JSON is often used in many scenarios, for example, as a data transport format for HTTP APIs, in configuration files, or even as a self contained data file. The good news for us is that Rider contains many features to help us work effectively with JSON data. Let’s take a look at how helpful Rider can be for handling JSON.
JSON schema management
Schemas exist so that we can validate the data or its structure against predefined rules to ensure that it’s valid. They exist in many technologies including relational databases and text based data formats. JSON schema consists of two main ways to represent data, as defined at https://json-schema.org:
- Objects – A set of name-value pairs. This structure is analogous to dictionaries, records, or object types in many languages.
- Arrays – An unordered set of objects. This structure is analogous to arrays, vectors, lists, or sequences in many languages.
JSON works with a few basic data types: objects and arrays, strings, numbers, and booleans. We can use these types as values in name-value pairs to form representations of data that are tailored to the needs of your applications. Once we’ve created our data structures, we can validate them in Rider as a JSON Schema mapping. Rider validates files or entire directories against the schema.
Use JSON in style
Programming style is all about readability, though there’s not one single style that everyone uses for JSON. Rider contains features that can help you craft JSON data that is perfectly styled for readability. Here are some of Rider’s style features for JSON:
- Tabs and indents: As with many languages, Rider has settings you can configure for tabs and indentation
- Spaces: Before and after commas and colons
- Blank lines: Readability relies on having ample space that is consistently applied
- Wrapping and braces: Where braces go and how they’re nested are important factors when considering readability
Don’t forget to set the color scheme just for JSON. Some developers don’t consider color schemes a coding style, however, colors differentiate programming constructs and make it easier (or harder) to read the code. Rider allows you to customize the color schemes for several languages under Settings (Preferences) | Editor | Color Scheme | JSON.
Edit JSON data
The typing assistance features in Rider are some of the best for working with JSON. Everyone copies and pastes code, and everyone must make ample use of double quotes, commas, brackets, and the equals sign in JSON.
At some point you’ll paste a string literal that requires an escape sequence. Without Rider’s feature of escaping string literals, copying and pasting data is a huge pain since you have to move around to the exact location in the string to find the one or more offending characters, then manually escape them. Now all you have to do is copy and paste as usual – nothing more, and Rider takes care of it for you.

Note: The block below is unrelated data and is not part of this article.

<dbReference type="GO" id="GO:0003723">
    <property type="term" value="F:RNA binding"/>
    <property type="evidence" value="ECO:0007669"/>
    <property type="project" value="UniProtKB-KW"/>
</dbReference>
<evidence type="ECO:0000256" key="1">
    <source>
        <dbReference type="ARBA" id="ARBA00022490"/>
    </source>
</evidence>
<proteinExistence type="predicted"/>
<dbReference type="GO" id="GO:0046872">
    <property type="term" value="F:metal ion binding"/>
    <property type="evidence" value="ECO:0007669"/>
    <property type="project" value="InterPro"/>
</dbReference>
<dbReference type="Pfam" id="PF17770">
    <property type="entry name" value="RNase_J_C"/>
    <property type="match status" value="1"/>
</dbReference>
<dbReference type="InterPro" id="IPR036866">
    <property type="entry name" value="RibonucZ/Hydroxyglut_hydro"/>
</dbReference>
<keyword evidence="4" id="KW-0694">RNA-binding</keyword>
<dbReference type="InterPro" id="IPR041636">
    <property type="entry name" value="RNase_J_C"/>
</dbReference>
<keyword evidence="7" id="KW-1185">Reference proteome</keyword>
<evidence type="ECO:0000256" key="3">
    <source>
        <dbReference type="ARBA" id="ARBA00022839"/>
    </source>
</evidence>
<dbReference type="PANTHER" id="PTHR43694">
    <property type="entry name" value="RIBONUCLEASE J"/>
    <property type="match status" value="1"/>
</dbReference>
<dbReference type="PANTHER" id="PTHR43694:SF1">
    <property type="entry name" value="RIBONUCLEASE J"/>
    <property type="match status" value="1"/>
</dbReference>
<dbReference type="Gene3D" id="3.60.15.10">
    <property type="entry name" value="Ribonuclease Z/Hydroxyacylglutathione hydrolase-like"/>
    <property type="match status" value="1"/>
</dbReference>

Nobody wants to focus on things like colons, commas, and quotes, when they really need to focus on the actual JSON data entries. That’s why Rider automatically manage colons, commas, and quotes for you.
Just type in the colon (
:), and Rider inserts both the quotes and a space for you.
Likewise, Rider inserts commas at the end of JSON key-value pairs automatically.
Typing extra commas here or colons there are small actions, but they add up to consume a lot of time. Rider can help cut out a lot of that time.
These intentions and more are found in Settings (Preferences) | Editor | General | Typing Assistance.
There are several JSON plugins available for Rider and IntelliJ-based IDEs. Let’s look at a few of them:
JSON Sorter, as its name suggests, sorts JSON data for you. Use a context click or Cmd+T anywhere in the document, and the JSON sorter and it will show some options for sorting the data.
The XML to JSON plugin (Alt+C or ⌥ C) accepts XML that you paste into the plugin and it converts it to JSON. This is rather helpful, as many of us often need to convert from XML to JSON while updating our apps.
Sometimes, you just want to view JSON in a pretty format, or raw, or in a tree so you can navigate it by pointing and clicking. The JSON Parser Plugin does just those things. Copy a snippet of JSON, paste it into the plugin, and select which format you want to use to view the data. JSON Parser doesn’t have a shortcut key assigned, so you can use Shift+Shift (Search all actions) to launch it.
As you can see, Rider has everything you need for working with JSON data.
Give Rider a try and tell us what you think.